Ptychography is a lens-free quantitative phase imaging (QPI) technique used to study the composition of live cell populations5. QPI methods can retrieve vast amounts of information without the need for labelling, as phase measurements can be used to quantify attributes such as dry mass, thickness, volume, granularity, and morphology6. Time-lapse experiments also provide information about cell division and motility, along with a multitude of other phenotypic features7. Hence, the potential to facilitate the classification of different cell types and disease states from primary populations, without the need to perturb the sample, is a major advantage of ptychography.

Despite their advantages, QPI methods generate enormous amounts of data, especially when used to interrogate large cell numbers across multiple time points. Hence, analysis of ptychographic experiments remains a significant challenge. Current approaches rely on semi-automated cell-segmentation and tracking pipelines using conventional image processing algorithms. This information can then be used to extract frame-by-frame phase-related information for each segmented cell. Although under continuing improvement, these methods require manual re-adjustment between experiments and become less effective across longer time courses.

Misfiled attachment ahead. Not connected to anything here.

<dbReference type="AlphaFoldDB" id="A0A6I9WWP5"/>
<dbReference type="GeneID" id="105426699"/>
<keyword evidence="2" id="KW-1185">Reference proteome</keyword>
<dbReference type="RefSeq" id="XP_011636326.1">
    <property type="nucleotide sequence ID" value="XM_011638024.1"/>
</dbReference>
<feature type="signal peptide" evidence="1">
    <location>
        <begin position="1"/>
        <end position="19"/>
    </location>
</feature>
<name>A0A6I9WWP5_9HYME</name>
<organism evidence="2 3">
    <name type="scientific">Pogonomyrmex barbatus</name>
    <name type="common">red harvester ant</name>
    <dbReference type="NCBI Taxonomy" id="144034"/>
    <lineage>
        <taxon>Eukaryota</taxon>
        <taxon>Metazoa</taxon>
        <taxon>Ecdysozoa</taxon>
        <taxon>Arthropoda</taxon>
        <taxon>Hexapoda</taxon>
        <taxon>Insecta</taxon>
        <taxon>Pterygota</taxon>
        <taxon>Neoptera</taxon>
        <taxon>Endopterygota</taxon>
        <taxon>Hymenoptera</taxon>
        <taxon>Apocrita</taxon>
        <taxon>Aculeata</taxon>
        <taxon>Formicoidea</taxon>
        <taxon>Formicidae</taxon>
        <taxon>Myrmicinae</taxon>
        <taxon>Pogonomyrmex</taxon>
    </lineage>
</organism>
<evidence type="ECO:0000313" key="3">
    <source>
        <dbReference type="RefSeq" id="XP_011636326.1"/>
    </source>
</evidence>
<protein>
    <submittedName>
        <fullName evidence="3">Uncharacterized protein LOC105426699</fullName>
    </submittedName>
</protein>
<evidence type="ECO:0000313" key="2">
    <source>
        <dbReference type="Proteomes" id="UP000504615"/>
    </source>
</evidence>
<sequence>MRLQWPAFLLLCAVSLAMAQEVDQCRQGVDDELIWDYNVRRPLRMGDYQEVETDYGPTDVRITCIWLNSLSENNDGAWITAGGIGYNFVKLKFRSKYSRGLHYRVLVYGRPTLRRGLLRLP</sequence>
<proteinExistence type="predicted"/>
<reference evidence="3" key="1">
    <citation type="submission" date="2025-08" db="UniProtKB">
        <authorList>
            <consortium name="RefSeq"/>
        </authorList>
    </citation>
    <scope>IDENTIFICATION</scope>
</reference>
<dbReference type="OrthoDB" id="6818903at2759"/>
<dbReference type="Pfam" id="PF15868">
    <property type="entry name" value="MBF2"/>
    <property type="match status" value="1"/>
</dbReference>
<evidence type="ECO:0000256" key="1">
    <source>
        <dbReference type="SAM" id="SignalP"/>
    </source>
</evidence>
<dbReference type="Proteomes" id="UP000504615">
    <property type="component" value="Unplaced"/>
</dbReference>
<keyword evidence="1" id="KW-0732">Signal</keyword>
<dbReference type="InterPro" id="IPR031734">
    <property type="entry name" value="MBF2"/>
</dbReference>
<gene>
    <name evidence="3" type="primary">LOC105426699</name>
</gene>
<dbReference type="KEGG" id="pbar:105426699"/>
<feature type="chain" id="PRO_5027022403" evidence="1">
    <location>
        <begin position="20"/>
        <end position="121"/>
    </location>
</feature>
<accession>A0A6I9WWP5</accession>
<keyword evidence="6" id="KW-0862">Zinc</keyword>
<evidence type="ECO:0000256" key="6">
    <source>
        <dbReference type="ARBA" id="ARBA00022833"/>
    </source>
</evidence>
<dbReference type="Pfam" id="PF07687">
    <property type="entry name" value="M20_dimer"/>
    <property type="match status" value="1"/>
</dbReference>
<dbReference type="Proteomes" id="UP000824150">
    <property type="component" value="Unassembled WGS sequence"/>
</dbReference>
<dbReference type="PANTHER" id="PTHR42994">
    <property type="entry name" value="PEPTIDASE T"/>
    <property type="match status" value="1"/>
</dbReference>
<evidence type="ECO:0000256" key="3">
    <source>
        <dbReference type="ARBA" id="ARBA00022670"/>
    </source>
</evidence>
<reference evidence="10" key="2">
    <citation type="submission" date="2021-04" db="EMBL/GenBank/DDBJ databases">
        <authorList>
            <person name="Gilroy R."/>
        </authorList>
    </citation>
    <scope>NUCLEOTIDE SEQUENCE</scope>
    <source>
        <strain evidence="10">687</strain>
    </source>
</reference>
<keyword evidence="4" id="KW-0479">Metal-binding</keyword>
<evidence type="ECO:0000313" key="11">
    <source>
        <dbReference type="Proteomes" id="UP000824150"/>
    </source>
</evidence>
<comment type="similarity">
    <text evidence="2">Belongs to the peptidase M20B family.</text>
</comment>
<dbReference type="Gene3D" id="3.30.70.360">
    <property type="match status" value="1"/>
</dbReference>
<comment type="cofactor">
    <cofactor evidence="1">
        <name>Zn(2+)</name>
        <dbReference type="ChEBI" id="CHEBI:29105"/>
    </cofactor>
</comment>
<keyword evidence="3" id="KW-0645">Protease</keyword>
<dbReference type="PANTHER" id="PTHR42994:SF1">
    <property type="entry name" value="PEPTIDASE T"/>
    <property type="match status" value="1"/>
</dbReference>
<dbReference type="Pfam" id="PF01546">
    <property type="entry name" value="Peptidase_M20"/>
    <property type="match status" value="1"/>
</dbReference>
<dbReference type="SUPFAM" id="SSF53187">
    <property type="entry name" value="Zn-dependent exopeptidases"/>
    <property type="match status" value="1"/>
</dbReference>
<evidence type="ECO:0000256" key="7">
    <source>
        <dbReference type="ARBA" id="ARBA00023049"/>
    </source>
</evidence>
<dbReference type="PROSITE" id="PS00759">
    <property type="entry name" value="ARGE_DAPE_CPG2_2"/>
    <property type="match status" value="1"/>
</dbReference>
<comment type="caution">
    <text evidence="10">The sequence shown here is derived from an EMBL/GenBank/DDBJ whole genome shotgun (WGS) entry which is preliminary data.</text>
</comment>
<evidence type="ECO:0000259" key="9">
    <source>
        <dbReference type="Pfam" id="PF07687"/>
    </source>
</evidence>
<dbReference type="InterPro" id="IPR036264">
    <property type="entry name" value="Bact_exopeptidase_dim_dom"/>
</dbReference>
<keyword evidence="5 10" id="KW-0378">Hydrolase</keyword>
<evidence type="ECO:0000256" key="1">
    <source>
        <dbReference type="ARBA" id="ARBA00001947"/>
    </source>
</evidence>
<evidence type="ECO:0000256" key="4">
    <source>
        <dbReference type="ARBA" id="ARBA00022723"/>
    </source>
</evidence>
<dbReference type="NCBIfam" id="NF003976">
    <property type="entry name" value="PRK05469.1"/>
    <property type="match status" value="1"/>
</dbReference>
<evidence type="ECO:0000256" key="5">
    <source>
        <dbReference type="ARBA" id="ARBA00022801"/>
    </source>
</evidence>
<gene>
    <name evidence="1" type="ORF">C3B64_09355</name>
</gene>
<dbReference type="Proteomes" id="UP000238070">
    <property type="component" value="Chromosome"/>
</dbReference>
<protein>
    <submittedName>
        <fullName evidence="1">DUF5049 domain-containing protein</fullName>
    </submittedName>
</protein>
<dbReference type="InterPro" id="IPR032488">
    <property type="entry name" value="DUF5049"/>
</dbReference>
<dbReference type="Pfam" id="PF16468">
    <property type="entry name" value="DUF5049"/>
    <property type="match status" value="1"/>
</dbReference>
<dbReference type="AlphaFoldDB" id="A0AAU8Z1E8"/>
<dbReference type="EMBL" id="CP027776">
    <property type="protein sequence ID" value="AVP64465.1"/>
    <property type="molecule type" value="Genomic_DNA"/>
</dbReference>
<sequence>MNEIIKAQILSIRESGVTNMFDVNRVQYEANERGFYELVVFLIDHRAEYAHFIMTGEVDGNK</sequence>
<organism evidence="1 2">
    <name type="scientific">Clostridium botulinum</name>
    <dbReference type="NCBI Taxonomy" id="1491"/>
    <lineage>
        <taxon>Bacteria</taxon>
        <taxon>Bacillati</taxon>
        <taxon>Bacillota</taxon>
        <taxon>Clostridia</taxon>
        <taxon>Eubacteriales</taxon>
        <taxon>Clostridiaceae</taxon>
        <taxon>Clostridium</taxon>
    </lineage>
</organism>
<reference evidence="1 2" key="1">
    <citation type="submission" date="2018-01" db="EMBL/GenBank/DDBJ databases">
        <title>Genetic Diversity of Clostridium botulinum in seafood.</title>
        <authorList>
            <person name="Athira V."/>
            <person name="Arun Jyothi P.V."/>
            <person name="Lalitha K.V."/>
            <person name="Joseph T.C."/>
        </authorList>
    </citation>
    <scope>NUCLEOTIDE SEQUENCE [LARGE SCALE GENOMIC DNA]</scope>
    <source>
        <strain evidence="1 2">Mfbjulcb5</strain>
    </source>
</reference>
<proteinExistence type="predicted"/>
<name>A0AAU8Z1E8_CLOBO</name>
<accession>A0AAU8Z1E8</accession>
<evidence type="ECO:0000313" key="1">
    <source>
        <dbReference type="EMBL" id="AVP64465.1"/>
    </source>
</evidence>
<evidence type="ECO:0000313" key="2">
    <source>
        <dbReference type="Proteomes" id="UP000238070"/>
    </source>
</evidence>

In recent years, deep-learning methods, primarily in the form of convolutional neural networks (CNNs), have revolutionised many areas of computer vision, owing largely to the increased availability of large-scale GPU-based computation8. Furthermore, the introduction of standardised open-source deep-learning frameworks has allowed these powerful machine learning techniques to be adapted to various areas of biomedical imaging9-10. In this project CNNs will be deployed against QPI data in order to improve initial cell segmentation and tracking, and then to help classify healthy from diseased cells in live co-cultures using entirely label free information.